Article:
The climb off the South route of Vestal was surprisingly tedious. I don‘t think we stayd on route the whole time and found ourselves downclimbing 4th class rock at times. I vaguely remember passing by a sling at one point. We made it to the Vestal-Arrow saddle a bit later and then made way for the class 3 ramp (we called it "wham ramp", how uncreative) leading up to Arrow‘s summit. The ramp wasn‘t nearly as steep as Wham‘s ridge, but was a fun scramble nevertheless. We ran into a guy and his friend just under the summit, talked for a bit and that would be the last person we‘d run into in 5 days. We fueled up on the semi-exposed summit of Arrow and with building clouds in the region, made our way back to camp for some hot grub. Some shiots of Arrow :
The "ramp" from Vestal
descending the slabby ramp towards the basin
Day 3 - Trinity Traverse w/ traverse from Vestal Basin to Tenmile Basin, camp @ Balsam Lake
Glen had to head back to Denver for some extensive academy training for his new job and decided it‘d be best to skip the Trinities and make his way back to Molas Pass that next morning. He was feeling a little under the weather anyway and had a lot to do back home, so we parted ways after breakfast and directed out course towards the saddle between Vestal and W.Trinity. We had left our climbing gear near the saddle after our climb the prior day and hauled up the rest of our stuff to drop off, since we‘d be passing by at the end of the day en route to the saddle dropping us off into Tenmile Basin.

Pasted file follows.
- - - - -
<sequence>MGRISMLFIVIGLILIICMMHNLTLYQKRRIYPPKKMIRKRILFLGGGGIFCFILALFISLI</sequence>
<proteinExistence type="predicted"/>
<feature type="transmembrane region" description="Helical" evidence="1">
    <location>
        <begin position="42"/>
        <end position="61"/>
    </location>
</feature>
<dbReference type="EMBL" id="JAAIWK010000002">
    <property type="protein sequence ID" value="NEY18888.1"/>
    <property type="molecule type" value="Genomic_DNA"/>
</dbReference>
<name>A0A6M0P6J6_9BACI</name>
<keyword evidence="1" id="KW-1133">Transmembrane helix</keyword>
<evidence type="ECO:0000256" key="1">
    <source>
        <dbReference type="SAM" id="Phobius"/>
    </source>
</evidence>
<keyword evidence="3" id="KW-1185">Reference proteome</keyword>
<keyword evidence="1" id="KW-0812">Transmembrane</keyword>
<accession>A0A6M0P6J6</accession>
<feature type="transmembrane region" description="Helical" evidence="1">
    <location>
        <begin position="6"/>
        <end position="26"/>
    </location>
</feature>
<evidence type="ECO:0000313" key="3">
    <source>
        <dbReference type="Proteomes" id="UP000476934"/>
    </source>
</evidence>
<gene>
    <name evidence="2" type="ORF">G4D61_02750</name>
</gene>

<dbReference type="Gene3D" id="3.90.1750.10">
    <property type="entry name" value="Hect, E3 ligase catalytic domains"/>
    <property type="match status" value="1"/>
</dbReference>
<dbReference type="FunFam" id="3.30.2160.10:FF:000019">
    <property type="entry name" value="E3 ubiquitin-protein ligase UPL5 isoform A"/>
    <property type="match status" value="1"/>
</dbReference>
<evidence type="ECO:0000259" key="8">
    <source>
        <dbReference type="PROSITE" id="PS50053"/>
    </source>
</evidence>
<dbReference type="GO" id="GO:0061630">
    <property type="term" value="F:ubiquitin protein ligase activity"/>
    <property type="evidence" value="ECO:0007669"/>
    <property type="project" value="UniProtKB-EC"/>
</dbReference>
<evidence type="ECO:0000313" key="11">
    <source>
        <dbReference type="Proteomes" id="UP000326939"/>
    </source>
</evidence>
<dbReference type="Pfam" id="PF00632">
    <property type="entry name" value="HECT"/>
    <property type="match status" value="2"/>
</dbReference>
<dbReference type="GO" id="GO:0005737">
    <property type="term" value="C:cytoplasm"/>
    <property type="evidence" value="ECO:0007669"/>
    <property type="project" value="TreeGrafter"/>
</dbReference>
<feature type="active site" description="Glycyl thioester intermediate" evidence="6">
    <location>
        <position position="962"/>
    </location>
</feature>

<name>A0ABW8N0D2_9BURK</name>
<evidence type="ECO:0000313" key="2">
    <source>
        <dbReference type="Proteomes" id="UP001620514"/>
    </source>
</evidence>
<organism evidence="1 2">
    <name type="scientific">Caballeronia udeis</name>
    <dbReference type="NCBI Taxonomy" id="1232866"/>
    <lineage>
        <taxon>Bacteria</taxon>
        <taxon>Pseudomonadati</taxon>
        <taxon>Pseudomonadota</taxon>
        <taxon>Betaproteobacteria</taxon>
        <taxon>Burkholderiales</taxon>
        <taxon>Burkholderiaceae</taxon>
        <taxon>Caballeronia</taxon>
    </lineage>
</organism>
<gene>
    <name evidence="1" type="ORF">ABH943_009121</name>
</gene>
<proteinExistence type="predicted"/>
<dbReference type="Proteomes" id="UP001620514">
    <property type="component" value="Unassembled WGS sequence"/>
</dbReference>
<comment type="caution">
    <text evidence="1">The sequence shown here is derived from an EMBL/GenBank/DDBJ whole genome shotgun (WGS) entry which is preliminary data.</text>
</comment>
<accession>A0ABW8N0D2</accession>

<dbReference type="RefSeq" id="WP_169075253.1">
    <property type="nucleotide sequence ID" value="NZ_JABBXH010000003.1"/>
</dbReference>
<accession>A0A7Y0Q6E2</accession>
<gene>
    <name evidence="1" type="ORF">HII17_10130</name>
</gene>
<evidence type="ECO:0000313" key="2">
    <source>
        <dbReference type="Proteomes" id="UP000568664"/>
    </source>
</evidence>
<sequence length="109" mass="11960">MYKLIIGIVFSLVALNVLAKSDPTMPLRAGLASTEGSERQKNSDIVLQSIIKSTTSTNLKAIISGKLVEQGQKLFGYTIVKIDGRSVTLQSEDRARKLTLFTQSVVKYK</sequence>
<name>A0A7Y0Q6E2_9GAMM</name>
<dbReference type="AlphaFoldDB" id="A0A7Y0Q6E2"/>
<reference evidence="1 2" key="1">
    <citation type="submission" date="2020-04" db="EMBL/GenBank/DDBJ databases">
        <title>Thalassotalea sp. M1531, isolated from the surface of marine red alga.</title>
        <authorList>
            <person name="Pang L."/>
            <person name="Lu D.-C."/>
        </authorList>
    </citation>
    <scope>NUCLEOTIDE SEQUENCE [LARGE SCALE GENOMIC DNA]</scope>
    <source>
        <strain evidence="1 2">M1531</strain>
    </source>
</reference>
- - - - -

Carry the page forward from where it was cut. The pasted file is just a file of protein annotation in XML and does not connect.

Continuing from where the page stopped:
The route up towards the edge of the pass on the climber‘s left side was loose, but short. We gained the saddle and made our way for the summit of West Trinity via a quick, class 2/3 ridge. After a few false summits, we topped out still early in the morning.
Our view of the traverse over to Middle Trinity
The traverse over to Trinity Peak was a lot more complex than we‘d expected. For some reason, I can‘t remember the route that well or even standing atop the summit, all I can say is listen to Cooper‘s description, it certainly helped us a bit. One word of advice though, you don‘t have to drop down as much as you think.
The view of the remainder of our trip to the South, with one of our high camps to the right of Pk 7, the peak in the obvious foreground and up and to the right of the large blue Balsam Lake, along the grassy slopes
And our last objective of day 3, E.Trinity, which looks harder than it really is
I think this is Chris on top of Middle Trinity taking shot West towards the western Grenadiers
Anyways, the route from Trinity takes you down a loose, steep gully towards the small saddle and then once on the saddle, you have a sursprisingly fun scramble to E.Trinity.
The downclimb off E.Trinity was probably the most fun of the day, which is crazy cause downclimbs are never any fun. These two shots of Chris and Kiefer descending are why I felt this way :
Kiefer w/ Vestal Basin in the background
And our last view from a summit in Vestal Basin (Rio Grande Pyramid w/ the Window)
The climber‘s trail was relatively easy to follow as we side hilled along the slopes of the Trinities back towards our gear at 12,300 ft near Vestal Lake. We reached out untouched packs around mid-afternoon, took a break and then made our way back up the saddle we had gained earlier that morning, this time to access Tenmile Basin and the rest of our peaks and adventures that awaited us (and no one else, at least not this week)........
Thumbnails for uploaded photos (click to open slideshow):